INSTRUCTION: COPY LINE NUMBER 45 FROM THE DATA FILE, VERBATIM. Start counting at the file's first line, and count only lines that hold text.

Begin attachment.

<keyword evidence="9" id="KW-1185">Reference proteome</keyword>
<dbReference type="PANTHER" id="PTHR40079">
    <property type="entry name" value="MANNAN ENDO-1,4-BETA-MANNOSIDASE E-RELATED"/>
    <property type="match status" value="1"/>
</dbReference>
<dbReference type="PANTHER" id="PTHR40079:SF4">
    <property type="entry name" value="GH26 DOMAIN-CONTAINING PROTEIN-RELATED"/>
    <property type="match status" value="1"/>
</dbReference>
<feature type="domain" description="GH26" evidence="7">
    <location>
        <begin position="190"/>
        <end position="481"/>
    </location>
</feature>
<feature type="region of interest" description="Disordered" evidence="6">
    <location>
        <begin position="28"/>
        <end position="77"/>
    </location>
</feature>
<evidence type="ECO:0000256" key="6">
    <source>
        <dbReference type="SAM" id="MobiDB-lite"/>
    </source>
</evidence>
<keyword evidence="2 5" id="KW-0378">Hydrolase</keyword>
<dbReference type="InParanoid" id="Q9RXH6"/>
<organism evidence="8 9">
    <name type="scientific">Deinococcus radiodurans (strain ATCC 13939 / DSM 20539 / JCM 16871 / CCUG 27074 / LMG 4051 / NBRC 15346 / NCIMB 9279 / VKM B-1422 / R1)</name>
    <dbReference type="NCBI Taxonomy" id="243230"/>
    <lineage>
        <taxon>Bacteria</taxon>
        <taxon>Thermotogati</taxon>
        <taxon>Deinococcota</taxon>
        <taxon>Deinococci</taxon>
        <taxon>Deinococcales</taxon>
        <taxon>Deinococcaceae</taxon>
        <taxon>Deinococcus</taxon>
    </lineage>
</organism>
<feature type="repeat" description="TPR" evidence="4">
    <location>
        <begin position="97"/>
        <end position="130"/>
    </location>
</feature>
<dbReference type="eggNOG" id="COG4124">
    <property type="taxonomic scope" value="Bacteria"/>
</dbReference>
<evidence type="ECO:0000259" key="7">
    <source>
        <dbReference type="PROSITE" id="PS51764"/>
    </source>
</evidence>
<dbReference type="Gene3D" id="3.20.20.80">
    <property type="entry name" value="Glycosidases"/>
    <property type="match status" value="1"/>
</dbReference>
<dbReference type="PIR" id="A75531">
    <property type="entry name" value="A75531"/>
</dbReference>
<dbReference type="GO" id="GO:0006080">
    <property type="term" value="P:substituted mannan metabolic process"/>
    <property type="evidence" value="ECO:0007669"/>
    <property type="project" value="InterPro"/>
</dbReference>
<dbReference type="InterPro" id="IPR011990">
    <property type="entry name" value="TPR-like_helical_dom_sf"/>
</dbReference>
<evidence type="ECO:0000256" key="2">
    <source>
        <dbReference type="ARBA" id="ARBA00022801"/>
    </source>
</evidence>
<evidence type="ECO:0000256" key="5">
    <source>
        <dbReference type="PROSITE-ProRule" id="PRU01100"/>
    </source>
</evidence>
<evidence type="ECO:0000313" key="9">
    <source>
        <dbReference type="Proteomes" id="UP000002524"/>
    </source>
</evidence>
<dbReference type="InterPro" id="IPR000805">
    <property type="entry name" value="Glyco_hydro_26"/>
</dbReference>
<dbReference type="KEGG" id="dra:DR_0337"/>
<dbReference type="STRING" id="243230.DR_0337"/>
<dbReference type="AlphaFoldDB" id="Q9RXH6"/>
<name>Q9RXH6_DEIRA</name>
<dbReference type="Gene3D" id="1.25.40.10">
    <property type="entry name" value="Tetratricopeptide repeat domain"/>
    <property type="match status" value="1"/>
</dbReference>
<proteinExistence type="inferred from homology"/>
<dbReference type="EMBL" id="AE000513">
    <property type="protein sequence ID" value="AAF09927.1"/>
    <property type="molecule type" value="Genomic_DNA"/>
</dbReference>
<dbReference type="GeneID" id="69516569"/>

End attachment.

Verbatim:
        <end position="130"/>